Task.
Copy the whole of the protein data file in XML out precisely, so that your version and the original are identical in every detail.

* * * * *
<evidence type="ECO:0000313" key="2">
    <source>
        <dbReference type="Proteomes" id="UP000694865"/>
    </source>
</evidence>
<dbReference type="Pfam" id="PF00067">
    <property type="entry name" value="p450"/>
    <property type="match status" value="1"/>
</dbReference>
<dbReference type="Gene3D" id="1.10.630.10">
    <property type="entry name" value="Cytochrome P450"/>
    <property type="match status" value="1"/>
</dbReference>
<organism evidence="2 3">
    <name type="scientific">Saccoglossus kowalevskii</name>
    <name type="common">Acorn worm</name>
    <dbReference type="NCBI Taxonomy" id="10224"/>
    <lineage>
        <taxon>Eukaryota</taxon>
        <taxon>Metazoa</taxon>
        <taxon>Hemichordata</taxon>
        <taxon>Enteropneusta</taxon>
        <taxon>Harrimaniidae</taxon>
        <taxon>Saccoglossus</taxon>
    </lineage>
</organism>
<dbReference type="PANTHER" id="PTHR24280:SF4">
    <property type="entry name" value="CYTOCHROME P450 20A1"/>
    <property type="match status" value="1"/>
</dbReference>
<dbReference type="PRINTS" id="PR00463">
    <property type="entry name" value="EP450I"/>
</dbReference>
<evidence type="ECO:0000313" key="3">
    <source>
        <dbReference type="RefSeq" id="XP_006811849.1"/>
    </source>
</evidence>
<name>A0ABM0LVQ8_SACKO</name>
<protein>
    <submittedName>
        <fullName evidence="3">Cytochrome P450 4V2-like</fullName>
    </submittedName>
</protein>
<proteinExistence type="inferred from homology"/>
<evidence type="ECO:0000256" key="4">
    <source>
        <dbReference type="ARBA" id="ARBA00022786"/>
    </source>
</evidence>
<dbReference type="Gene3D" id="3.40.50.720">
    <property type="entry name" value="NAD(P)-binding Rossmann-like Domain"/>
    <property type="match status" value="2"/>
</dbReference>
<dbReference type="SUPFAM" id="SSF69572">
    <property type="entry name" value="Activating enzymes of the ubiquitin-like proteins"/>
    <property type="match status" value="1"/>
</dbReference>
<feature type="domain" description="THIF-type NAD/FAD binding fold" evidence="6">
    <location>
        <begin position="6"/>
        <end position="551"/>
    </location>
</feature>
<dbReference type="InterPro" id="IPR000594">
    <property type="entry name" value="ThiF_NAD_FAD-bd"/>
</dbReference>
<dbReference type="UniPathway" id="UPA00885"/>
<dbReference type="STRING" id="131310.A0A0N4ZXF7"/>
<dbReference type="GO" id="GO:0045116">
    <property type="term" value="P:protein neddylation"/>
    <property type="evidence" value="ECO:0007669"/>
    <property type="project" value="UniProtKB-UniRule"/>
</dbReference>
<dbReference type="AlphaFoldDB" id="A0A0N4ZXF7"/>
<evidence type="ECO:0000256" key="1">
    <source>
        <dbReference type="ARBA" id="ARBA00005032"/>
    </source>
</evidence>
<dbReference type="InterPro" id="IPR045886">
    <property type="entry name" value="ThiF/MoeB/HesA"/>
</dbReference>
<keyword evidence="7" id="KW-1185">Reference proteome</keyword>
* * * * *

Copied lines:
<evidence type="ECO:0000313" key="2">
    <source>
        <dbReference type="Proteomes" id="UP000694865"/>
    </source>
</evidence>
<dbReference type="Pfam" id="PF00067">
    <property type="entry name" value="p450"/>
    <property type="match status" value="1"/>
</dbReference>
<dbReference type="Gene3D" id="1.10.630.10">
    <property type="entry name" value="Cytochrome P450"/>
    <property type="match status" value="1"/>
</dbReference>
<organism evidence="2 3">
    <name type="scientific">Saccoglossus kowalevskii</name>
    <name type="common">Acorn worm</name>
    <dbReference type="NCBI Taxonomy" id="10224"/>
    <lineage>
        <taxon>Eukaryota</taxon>
        <taxon>Metazoa</taxon>
        <taxon>Hemichordata</taxon>
        <taxon>Enteropneusta</taxon>
        <taxon>Harrimaniidae</taxon>
        <taxon>Saccoglossus</taxon>
    </lineage>
</organism>
<dbReference type="PANTHER" id="PTHR24280:SF4">
    <property type="entry name" value="CYTOCHROME P450 20A1"/>
    <property type="match status" value="1"/>
</dbReference>
<dbReference type="PRINTS" id="PR00463">
    <property type="entry name" value="EP450I"/>
</dbReference>
<evidence type="ECO:0000313" key="3">
    <source>
        <dbReference type="RefSeq" id="XP_006811849.1"/>
    </source>
</evidence>
<name>A0ABM0LVQ8_SACKO</name>
<protein>
    <submittedName>
        <fullName evidence="3">Cytochrome P450 4V2-like</fullName>
    </submittedName>
</protein>
<proteinExistence type="inferred from homology"/>
<evidence type="ECO:0000256" key="4">
    <source>
        <dbReference type="ARBA" id="ARBA00022786"/>
    </source>
</evidence>
<dbReference type="Gene3D" id="3.40.50.720">
    <property type="entry name" value="NAD(P)-binding Rossmann-like Domain"/>
    <property type="match status" value="2"/>
</dbReference>
<dbReference type="SUPFAM" id="SSF69572">
    <property type="entry name" value="Activating enzymes of the ubiquitin-like proteins"/>
    <property type="match status" value="1"/>
</dbReference>
<feature type="domain" description="THIF-type NAD/FAD binding fold" evidence="6">
    <location>
        <begin position="6"/>
        <end position="551"/>
    </location>
</feature>
<dbReference type="InterPro" id="IPR000594">
    <property type="entry name" value="ThiF_NAD_FAD-bd"/>
</dbReference>
<dbReference type="UniPathway" id="UPA00885"/>
<dbReference type="STRING" id="131310.A0A0N4ZXF7"/>
<dbReference type="GO" id="GO:0045116">
    <property type="term" value="P:protein neddylation"/>
    <property type="evidence" value="ECO:0007669"/>
    <property type="project" value="UniProtKB-UniRule"/>
</dbReference>
<dbReference type="AlphaFoldDB" id="A0A0N4ZXF7"/>
<evidence type="ECO:0000256" key="1">
    <source>
        <dbReference type="ARBA" id="ARBA00005032"/>
    </source>
</evidence>
<dbReference type="InterPro" id="IPR045886">
    <property type="entry name" value="ThiF/MoeB/HesA"/>
</dbReference>
<keyword evidence="7" id="KW-1185">Reference proteome</keyword>